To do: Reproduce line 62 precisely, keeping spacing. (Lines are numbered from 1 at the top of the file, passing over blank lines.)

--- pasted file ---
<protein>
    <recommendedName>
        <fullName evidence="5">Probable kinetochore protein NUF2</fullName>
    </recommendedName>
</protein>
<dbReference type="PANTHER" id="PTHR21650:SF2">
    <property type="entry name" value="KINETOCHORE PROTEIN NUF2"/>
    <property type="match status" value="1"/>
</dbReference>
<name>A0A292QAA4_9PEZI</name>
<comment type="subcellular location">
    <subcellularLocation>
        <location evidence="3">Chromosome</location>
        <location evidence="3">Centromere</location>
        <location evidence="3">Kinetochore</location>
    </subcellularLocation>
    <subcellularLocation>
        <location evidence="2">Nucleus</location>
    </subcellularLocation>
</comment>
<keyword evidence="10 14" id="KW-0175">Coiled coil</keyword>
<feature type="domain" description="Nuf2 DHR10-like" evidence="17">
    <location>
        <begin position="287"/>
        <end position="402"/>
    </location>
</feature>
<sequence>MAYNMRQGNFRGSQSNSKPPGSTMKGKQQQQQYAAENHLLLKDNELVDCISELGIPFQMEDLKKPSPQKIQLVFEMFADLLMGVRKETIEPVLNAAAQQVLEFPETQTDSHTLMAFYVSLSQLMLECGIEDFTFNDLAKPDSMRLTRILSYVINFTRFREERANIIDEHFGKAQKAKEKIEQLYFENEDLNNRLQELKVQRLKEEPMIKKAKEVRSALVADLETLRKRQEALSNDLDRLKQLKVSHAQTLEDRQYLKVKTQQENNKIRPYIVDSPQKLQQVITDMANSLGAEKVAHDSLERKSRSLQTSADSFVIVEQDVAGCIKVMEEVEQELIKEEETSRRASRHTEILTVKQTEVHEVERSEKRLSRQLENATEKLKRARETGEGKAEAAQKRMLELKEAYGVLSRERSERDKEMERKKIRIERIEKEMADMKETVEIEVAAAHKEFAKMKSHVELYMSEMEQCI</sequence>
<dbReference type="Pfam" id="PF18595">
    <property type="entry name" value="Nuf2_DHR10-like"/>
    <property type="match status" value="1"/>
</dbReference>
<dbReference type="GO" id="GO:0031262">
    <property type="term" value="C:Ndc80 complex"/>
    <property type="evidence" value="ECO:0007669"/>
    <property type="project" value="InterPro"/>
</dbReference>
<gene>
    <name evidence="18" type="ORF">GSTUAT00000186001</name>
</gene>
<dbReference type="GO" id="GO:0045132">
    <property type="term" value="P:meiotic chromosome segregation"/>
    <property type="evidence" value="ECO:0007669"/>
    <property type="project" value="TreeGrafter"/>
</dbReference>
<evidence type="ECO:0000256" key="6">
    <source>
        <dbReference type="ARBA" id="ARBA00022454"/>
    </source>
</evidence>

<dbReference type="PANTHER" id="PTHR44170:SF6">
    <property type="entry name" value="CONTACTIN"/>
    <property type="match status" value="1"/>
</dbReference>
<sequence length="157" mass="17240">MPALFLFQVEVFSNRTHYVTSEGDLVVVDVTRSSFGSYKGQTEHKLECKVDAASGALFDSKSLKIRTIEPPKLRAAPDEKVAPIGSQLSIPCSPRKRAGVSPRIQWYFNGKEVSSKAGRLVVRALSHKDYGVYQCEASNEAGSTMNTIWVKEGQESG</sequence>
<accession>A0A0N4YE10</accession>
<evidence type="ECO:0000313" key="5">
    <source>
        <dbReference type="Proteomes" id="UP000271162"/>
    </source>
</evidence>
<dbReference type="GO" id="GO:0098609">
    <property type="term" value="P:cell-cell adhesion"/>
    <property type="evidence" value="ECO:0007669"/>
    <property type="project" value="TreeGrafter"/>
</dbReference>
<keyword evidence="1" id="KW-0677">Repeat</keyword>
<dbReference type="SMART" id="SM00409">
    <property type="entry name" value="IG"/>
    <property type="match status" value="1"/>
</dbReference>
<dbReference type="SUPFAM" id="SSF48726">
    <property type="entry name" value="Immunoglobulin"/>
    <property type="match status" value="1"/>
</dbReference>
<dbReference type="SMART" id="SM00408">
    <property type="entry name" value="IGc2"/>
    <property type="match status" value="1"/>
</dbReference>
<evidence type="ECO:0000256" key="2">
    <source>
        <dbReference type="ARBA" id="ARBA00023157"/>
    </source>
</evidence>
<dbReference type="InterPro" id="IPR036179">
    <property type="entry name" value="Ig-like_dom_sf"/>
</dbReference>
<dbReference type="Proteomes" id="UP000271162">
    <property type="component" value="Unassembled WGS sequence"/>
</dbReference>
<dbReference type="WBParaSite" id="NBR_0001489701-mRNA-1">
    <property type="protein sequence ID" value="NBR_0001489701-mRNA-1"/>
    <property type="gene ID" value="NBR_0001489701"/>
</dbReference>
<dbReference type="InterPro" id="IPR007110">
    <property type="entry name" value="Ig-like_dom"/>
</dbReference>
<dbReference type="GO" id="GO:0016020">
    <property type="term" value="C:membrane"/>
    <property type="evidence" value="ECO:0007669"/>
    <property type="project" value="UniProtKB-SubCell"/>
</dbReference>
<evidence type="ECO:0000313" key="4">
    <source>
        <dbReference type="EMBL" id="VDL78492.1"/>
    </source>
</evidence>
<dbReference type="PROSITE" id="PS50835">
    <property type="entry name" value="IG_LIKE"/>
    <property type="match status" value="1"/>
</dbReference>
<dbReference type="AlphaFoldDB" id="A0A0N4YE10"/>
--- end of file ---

<dbReference type="GO" id="GO:0098609">